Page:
Knesset members publicly slammed Israeli Prime Minister Benjamin Netanyahu on Saturday following the revelation of new details regarding the suspicious proposition the premier allegedly made in his secret meetings with media mogul and owner of Yedioth Aharonot, Arnon (Noni) Mozes.
MK Stav Shafir (Zionist Union) took to social media to express her criticism of the prime minister, posting on Facebook that "Netanyahu is holding on to his rule out of a passion for power and [because of] the perks the role brings with it, but not in order to use his power for the benefit of the country."
In her post Shafir called Netanyahu "the first Israeli prime minister of the mafia" and added that "this is why he has decided to crash and run over all the mechanisms that might rein in his power or expose its injustices to the public."
The criticism came not only from the direction of opposition members but also from ministers and Knesset members from Netanyahu's party, the Likud. MK David Bitan, who is considered by many a close confidante of the prime minister and who is mockingly dubbed by the Israeli Left "Netanyahu's puppet," said in an interview to Channel 10 that "after the investigation ends, Netanyahu will have to give up his role as Communications Minister."
According to a Channel 2 report that came out on Friday, Netanyahu told Mozes in their alleged 2014 meetings that he will personally mediate between Mozes and several German businessmen who could invest in the former's publication.
The report released excerpts from the transcript of a conversation between Netanyahu and Mozes in which the pair reportedly discussed the possibility of shutting down the weekend supplement of Israel Hayom (a daily, free publication that serves as the main competitor to Mozes' Yedioth).
Benjamin Netanyahu dismissive of corruption allegations on January 2, 2017
The exchange between the prime minister and the Yedioth publisher reportedly included the following:
Mozes: "What's the bottom line? How can we do this fast?"
Netanyahu: "We can legislate."
Netanyahu: "I want to speak to the redhead [nickname reportedly affiliated with Israel Hayom owner and Netanyahu confidante, American billioner Sheldon Adelson], he's coming to Israel in two weeks."
Mozes: "We need to see how we can do something that he can live with, perhaps run a different bill, I want to make it easier, I'm not looking to make this more difficult."
Mozes: "Regarding the topic of the amounts we discussed. We can do it as a compromise with him, I'm saying this from a good place, not from a bad place."
Netanyahu: "I don't think he would be OK with it but..."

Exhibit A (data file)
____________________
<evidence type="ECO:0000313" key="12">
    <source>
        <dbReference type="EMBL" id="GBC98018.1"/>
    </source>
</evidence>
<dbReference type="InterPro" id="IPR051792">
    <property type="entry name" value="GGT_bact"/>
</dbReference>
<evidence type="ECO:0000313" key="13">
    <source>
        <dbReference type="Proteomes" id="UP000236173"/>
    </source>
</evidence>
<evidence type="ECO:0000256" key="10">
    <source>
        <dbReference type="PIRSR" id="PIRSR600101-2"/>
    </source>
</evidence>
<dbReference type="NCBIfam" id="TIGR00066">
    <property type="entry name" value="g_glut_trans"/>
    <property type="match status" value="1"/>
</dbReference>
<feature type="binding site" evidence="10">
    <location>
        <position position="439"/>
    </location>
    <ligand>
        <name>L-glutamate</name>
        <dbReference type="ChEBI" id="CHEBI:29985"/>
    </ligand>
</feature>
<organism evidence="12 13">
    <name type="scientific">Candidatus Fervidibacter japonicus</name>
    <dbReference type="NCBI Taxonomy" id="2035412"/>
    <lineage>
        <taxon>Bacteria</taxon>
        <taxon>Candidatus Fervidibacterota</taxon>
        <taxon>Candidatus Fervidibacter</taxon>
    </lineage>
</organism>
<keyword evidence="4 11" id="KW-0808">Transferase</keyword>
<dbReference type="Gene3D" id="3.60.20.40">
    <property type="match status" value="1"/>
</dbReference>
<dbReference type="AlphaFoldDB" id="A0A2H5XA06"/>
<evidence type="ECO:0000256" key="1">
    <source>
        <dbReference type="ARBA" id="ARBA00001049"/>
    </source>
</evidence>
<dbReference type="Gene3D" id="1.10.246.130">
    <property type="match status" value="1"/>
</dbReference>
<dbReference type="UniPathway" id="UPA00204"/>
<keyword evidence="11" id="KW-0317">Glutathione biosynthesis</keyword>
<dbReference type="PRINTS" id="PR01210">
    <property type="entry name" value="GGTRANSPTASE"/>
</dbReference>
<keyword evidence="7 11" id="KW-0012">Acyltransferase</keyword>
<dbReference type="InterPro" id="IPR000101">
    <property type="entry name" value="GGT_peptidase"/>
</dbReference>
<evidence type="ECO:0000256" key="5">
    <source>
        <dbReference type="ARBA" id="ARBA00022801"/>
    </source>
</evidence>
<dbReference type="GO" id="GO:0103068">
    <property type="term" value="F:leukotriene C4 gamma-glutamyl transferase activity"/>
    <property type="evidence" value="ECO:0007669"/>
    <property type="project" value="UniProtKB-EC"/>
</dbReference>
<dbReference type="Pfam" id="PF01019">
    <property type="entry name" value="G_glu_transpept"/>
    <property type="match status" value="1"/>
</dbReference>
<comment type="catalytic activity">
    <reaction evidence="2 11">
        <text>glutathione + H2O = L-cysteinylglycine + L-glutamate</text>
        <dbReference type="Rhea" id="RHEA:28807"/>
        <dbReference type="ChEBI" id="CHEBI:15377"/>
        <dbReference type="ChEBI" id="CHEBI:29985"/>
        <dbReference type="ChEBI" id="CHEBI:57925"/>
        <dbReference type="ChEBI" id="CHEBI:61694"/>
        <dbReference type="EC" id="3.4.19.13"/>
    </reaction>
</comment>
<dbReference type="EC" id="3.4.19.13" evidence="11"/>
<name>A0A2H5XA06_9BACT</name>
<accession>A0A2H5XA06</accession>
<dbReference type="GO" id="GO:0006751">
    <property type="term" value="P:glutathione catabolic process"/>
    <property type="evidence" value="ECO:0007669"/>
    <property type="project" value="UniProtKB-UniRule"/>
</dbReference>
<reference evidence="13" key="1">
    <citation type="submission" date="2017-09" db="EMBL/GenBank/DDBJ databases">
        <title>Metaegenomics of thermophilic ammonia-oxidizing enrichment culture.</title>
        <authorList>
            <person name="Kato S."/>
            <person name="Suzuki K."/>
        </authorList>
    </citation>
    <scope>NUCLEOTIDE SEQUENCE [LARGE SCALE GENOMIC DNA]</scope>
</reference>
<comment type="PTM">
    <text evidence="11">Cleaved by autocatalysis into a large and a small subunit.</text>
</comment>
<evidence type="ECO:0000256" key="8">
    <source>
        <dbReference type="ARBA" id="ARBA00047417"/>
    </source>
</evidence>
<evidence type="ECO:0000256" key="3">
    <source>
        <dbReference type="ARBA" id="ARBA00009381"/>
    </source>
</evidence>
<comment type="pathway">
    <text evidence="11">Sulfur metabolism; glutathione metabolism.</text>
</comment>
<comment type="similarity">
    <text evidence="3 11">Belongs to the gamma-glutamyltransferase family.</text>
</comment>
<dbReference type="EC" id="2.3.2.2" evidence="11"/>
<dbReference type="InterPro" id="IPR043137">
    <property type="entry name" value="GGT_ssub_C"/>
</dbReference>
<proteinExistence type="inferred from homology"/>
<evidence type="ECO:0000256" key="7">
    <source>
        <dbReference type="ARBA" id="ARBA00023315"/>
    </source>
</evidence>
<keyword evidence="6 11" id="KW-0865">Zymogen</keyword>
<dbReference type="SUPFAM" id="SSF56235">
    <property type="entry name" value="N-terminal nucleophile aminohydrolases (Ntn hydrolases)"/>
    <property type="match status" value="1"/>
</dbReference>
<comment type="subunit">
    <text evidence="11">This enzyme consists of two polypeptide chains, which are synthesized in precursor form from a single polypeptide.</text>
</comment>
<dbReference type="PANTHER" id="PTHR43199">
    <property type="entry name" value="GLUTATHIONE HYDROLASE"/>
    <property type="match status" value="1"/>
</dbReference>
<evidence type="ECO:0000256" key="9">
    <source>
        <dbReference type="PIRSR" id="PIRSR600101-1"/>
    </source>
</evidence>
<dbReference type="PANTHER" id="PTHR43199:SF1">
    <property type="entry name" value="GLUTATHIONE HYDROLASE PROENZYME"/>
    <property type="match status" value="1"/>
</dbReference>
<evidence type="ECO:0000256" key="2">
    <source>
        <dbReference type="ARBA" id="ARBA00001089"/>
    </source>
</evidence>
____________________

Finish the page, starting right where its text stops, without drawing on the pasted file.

This transcript sheds further light on the exchange between Netanyahu and Mozes and follows other reports that suggested that the prime minister offered Mozes that they push forward a law that will force Israel Hayom to start charging money from its readers, thus weakening the daily publication that is known to have cut into the revenues of Yedioth Aharonot.
The new details revealed about the nature of the meetings between Netanyahu and Mozes come forward as the media continues to raise questions regarding the development of Case 2000, the ongoing police investigation against the premier.
At the center of the investigation is the suspicion that Netanyahu received improper gifts worth hundreds of thousands of shekels from Israeli and foreign businessmen.
Referring to the prime minister's so-called "obsession" with the Israeli media and citing Netanayhu's public attacks of prominent Israeli journalists he deemed too critical of him (Uvda's Ilana Dayan and Channel 10 analyst Raviv Druker), multiple Knesset members demanded that the full transcript of the conversations between Netanyahu and Mozes be revealed to the public.
MK Ofer Shelah (Yesh Atid) said: "The attorney general has to make the decision whether to file an indictment bill that will demand the prompt publication of the full transcript or not. On a public level, this is a very grave thing. Mandelblit has to commit now so that we know what happened there, there's a risk here that the public will lose faith in the government and in the media."
Another Yesh Atid MK, Meir Cohen, said that "this is the first time since this government has been established that the smell of new elections can be sensed in the air. I'm getting this spirit from Likud MKs, they're telling me:'we sense that this is the end.'"
Cohen added that this is "one of the most difficult affairs to have happened in the State of Israel."
Netanyahu remains adamant in his denial of the allegations and was quoted as saying that "they will find nothing because there is nothing," and that he advises "my friends in the opposition not to begin celebrating because there is no cause for celebrations."
A Channel 10 report on Saturday said that police believe that an indictment should be filed in the gifts affair, dubbed by police Case 1000.
According to the report, police and the State Attorney's office don't believe the prime minister's claims that his interactions with Israeli film producer and businessman Arnon Milchan were friendship-based or that the cigars and alcohol worth thousands of shekels that the latter gave Netanyahu were part of a mutual gift-giving between friends.
However, it remains to be decided by Attorney-General Avichai Mandelblit whether to forge ahead with an indictment , and he has yet to have made a decision. Channel 10 reports that police believe the exchange between Netanyahu and Milchan is nothing less than bribery. Attorney-General Mandelblit is expected to weigh in on the matter.
A criminal indictment regarding the exchange between Netanyahu and Mozes, also known by police as Case 2000, is not as certain.
Mozes is set to be questioned by police on Sunday.
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